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Wednesday, Dec. 25, 2002



The Pascals: "The Pascals Go"


The Pascals are a quirky collection of outstanding Japanese musicians whose tunes are penned in the spirit of the French composer Pascal Comelade.

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Mssr. Comelade writes music to be performed -- on his own or with his Bel Canto Orquestra -- on highly unusual arrangements of instruments. For instance, plastic guitar, toy piano, ukelele, triangles and melodica stand proudly among the grand piano, violin and classical guitar. His compositions prove yet again a timeless musical adage -- it's not what you play, but how you play it. Comelade is also known to employ Brian Eno's "oblique strategies" in his music. In short, the strategies are a list of tips used to facilitate the creative process and include suggestions such as: "Don't be afraid of things because they're easy to do," "Be dirty," "Go slowly all the way around the outside" and "Do nothing for as long as possible."

On "The Pascals Go," The Pascals have inhabited Comelade's aesthetic with a beauty all their own. While it is unclear if they actually employ Eno's oblique approach, their intriguing compositions and gentle zaniness suggests their creative processes are getting some juice from unusual sources (and they give a nod to Eno on the opening track, a cute but mournful rendition of his song "Taking Tiger Mountain"). The Pascals comprise 16 members and their range of instruments exceeds that of Comelade's Bel Canto Orquestra to include synthesizer, electric guitar, musical saw, tuning fork, various horns, a gas hose, a barking dog and a heap of squeaking toys.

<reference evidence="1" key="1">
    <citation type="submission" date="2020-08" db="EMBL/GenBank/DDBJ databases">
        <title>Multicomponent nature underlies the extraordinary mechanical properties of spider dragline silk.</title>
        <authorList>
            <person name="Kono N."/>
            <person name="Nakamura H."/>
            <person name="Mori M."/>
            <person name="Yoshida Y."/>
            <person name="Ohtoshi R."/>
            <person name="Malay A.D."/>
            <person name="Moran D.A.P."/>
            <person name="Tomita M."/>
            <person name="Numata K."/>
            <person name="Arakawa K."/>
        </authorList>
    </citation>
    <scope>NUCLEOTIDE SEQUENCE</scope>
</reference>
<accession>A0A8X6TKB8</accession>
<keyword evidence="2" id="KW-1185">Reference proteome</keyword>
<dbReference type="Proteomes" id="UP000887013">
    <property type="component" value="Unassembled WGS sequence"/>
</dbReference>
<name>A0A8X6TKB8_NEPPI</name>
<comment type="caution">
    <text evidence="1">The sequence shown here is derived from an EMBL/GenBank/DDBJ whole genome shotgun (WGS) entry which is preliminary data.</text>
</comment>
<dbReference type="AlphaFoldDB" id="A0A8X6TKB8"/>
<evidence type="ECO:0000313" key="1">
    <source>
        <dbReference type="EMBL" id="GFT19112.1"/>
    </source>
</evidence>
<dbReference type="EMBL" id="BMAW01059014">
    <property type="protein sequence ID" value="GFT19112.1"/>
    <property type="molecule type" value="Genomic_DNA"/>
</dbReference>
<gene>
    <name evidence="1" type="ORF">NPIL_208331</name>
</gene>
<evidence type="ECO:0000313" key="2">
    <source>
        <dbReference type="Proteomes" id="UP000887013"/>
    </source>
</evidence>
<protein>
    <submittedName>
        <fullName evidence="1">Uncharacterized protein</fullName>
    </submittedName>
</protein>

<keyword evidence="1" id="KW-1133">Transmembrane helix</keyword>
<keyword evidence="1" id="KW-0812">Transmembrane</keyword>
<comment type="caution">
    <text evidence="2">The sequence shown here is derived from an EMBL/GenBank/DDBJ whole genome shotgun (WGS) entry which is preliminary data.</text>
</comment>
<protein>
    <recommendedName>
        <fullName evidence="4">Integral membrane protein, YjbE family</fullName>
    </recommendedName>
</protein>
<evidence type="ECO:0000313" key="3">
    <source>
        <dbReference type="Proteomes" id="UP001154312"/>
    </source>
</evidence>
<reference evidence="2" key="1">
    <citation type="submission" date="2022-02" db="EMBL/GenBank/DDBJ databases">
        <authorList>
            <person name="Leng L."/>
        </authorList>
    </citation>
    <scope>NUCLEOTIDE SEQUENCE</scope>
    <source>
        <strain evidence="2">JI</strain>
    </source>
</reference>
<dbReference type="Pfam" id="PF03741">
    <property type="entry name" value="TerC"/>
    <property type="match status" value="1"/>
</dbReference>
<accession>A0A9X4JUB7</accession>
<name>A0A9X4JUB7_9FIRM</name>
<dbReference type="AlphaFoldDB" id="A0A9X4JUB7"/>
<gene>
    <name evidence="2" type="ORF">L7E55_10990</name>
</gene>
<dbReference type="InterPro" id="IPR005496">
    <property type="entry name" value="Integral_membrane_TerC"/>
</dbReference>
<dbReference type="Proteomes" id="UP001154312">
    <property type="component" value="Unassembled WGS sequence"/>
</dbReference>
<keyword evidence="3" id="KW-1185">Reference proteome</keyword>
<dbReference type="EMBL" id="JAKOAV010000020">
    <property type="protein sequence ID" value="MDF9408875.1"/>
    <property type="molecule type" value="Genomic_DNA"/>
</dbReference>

Like much of the music on this album, the melody of "Wedding Polka" has a strong Eastern European feel to it. "Meters," which is dedicated to the New Orleans band of that name, grooves along on a sly guitar riff with playfully voiced toy harmonies until the song suddenly finds itself circling the rings of Saturn with dueling soloists on synthesizer and mouth harp. "Egyptian Reggae" opens with a spooky intro on musical saw and toy guitar. Soon a kazoo enters to state a jaunty melody while a mouth harp springs about with odd precision. After a couple of minutes everything but the kitchen sink drops in to play counterpoint and, while a couple of female vocalists sing clipped, bouncy lines, one could just as well expect Tom Waits and a chorus of gasping skeletons to have made an appearance.

Needless to say, this album is a strange delight.

The Pascals will perform live at Tower Records in Shibuya on Jan. 17 at 7:30 p.m. and Jan. 24 at 7 p.m.

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